Aktuelle Veröffentlichung: Beitrag von Professor Dornis im Archiv für die civilistische Praxis

Just published: Tim W. Dornis, Künstliche Intelligenz und Vertragsschluss, AcP 223 (2023), 717-746

Professor Dornis article in the leading German journal on private law theory attempts a systematic approach and a reconceptualization of the doctrinal structure of “AI contracting.“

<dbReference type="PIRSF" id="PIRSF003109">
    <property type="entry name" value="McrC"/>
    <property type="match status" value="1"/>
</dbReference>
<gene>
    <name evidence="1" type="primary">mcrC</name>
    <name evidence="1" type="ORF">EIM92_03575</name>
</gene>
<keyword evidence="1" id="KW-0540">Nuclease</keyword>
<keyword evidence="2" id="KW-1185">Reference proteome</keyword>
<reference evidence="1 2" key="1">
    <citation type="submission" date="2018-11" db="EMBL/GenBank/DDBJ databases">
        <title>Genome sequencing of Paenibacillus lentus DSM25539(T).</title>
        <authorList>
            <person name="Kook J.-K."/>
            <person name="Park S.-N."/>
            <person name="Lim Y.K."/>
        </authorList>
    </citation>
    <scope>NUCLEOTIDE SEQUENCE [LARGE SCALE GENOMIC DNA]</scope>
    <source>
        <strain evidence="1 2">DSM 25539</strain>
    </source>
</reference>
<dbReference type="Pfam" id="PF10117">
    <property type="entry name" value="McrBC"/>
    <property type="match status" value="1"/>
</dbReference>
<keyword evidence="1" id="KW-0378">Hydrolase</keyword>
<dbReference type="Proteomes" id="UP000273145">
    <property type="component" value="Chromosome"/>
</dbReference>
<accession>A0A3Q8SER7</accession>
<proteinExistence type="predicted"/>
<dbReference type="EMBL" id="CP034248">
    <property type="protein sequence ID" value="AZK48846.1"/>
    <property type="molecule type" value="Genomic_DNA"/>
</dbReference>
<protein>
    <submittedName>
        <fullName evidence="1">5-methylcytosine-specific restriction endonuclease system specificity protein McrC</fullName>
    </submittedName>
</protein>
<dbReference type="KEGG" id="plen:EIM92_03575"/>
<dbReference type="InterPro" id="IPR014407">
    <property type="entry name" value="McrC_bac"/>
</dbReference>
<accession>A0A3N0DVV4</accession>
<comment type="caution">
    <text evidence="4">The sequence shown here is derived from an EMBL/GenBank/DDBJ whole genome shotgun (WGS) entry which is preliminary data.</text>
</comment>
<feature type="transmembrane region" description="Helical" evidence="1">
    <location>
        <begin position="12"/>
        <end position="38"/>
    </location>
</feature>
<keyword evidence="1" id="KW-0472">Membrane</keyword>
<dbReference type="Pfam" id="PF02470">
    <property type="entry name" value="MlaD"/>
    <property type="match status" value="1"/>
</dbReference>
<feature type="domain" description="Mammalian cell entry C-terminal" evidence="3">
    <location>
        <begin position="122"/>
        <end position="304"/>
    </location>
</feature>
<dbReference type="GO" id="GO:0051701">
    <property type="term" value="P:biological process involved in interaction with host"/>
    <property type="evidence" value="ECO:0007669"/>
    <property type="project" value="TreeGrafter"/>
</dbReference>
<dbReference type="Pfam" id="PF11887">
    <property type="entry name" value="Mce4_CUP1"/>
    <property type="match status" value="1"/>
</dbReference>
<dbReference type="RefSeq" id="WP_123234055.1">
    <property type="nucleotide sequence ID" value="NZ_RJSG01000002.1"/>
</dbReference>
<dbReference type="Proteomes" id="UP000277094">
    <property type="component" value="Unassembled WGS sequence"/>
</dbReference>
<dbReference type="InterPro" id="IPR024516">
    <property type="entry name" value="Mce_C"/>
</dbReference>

Artificially intelligent systems (AI systems) are virtually everywhere. They are not only used in autonomous cars or cleaning robots but also as agents on online marketplaces or on financial markets. In these contracting scenarios, the AI system substitutes the human – it determines and evaluates the conditions and circumstances that are relevant for the contract and it also brings about an agreement with the other side. Even active negotiations led and undertaken by the AI only seem to be a matter of time. In all these cases, the AI system acts autonomously and free of human direction and control. Not surprisingly, the doctrinal classification of AI behavior is highly disputed: What is the status of autonomous AI systems? Do these systems form a contractual will and do they declare a valid offer or acceptance? Will a contract come into existence? What are the consequences of an AI malfunction?